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In the Providence of God, Madame Guyon, of whose general history and character the reader is, doubtless, already sufficiently well informed,11See Life of Lady Guyon various editions, Amer. and English Life etc., of Mad. De La Mothe Guyon etc. by Thomas C. Upham New York, Harper and Brothers, 2 vols. 12mo. 1849 was an inmate, during the years 1682 and 1683, of a Convent at Thonon, a small town of Savoy, on the southern shore of the Lake of Geneva. Here, in the midst of varied crosses and persecutions, multiplied labors and never ceasing bodily suffering, she composed the greater part of the works, which have endeared her memory to interior souls, and have been the means of leading multitudes into a pure and higher knowledge of the way of Jesus Christ.
Of these by far the most extensive was her Commentaries on the Holy Scriptures, which, as afterwards collected and published by the zealous Poiret, fill twenty duodecimo volumes. Her own account of the origin of this extensive series of spiritual interpretations and reflections is as follows.22Vie ii. 221, ch. 21. 33Note: Her autobiography is very indistinct in the matter of dates, but the above is probably as near an approximation to the truth as can be made. The Torrents was written at Thonon (Vie ii. 118, 119), and from internal and other evidence it is probable that The Method of Prayer had been previously composed—(Opusc. i. p. 33, chap. xii. § 1)—That the Commentaries on the Scriptures were written during these years we have her own direct assertion in two different passages (Œuvres xiii. 10—xx. 412.)4
“Thou wert not contented, O Lord, with causing me to speak; I must also read the Holy Scriptures. There were times when I could read no longer, for I found no void within to fill, but rather an overflowing abundance. As soon as I began to read the Bible, it was given me to write down the passage which I was reading, and immediately afterwards its meaning was set before me. While writing the text, I had not the slightest hint of the explanation; but the moment it was committed to paper, the latter followed with inconceivable rapidity. Before writing, I knew nothing of what I was about to write; while writing, I became conscious that I was writing things to which I had previously been a perfect stranger, and that there were hidden in me unknown treasures of wisdom and knowledge; after writing, I remembered nothing of what I had penned, neither word nor idea. I could not have made use of it for the help of souls; but our Lord gave me at the moment, without any labor on my part, whatever was necessary for their edification.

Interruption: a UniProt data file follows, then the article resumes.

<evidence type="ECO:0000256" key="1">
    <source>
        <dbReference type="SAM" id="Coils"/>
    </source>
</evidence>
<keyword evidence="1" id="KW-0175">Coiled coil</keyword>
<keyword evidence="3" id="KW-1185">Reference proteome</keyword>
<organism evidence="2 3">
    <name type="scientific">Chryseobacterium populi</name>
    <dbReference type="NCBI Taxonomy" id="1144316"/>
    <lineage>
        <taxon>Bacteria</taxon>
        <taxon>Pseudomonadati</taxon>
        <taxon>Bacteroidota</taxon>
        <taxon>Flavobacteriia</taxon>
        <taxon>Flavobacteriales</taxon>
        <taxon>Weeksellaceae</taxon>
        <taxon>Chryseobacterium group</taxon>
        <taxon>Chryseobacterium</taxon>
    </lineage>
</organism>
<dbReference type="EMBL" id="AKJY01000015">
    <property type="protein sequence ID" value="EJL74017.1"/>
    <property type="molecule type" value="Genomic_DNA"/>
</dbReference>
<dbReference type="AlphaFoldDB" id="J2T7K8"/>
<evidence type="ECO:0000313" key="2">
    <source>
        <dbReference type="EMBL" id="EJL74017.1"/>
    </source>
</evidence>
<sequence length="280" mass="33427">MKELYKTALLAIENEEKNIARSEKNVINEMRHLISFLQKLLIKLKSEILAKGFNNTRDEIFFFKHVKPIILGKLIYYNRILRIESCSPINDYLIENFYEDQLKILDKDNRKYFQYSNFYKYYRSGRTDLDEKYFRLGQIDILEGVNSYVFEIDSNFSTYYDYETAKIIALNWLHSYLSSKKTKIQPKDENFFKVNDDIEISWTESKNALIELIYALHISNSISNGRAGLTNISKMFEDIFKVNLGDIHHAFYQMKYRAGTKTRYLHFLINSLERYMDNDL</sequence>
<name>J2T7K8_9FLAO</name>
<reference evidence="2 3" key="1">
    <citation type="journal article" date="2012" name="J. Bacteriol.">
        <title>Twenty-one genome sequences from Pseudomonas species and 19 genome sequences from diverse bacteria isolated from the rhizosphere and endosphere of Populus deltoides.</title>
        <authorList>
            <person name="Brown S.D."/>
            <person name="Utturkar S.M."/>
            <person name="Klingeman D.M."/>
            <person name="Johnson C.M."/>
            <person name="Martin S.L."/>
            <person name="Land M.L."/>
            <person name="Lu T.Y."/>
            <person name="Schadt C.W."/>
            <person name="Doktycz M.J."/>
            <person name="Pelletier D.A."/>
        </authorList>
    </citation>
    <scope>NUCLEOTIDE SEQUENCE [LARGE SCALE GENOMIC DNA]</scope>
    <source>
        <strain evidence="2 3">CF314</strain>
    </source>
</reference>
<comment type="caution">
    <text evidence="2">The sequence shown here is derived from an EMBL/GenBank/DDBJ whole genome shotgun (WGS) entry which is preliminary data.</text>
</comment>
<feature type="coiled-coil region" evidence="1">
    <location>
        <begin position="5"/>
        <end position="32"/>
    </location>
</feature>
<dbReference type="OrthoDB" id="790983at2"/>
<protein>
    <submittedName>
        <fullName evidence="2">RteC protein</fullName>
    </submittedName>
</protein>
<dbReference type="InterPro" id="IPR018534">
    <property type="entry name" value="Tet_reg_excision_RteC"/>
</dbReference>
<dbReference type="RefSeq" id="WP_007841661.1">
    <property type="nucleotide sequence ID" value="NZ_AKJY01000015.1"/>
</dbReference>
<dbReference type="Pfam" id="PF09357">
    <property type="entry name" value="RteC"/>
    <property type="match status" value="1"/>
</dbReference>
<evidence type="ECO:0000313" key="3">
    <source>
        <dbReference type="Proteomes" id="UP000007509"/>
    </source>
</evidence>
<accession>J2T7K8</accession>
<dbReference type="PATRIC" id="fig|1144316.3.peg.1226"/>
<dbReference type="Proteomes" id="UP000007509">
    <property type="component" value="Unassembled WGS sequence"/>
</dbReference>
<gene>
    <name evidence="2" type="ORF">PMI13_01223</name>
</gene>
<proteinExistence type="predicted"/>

“It was in this way that He caused me to write an explanation of the whole Bible. I had no book but that, nor did I ever make use of any other, or search after anything.44A similar statement is repeated in several places, as for instance at the end of the commentary on Revelations (Œuvres xx. 409) “Mystical Theology makes use of expressions and terms which must not be interpreted according to the artificial rigor of the Doctrinal Schools. Let no one wonder at the description of such sublime interior states; God has so ordered it, that everyone may perceive that there is no spiritual experience which is not set out in the Holy Scriptures. I here assert, that I have referred to no book whatever, except the simple Word of God, never in my life having read any of the Fathers of the Church. I simply took the Scriptures and wrote, as fast, in faith and abandonment, as my pen would go, whatever entered my mind, without a single thought as to whether it were well or ill said. I have never re-read it for the purposes of correction, but have left it just as it was in the hands of my Director, to whom it is submitted, that He may make such disposition of it as may seem good to Him, and as may be inspired in Him by God.” Where I have introduced passages from the New Testament, in commenting upon the Old, they were not sought after, but accompanied the explanation itself; and the same was the case with 5quotations from the Old Testament when engaged upon the New.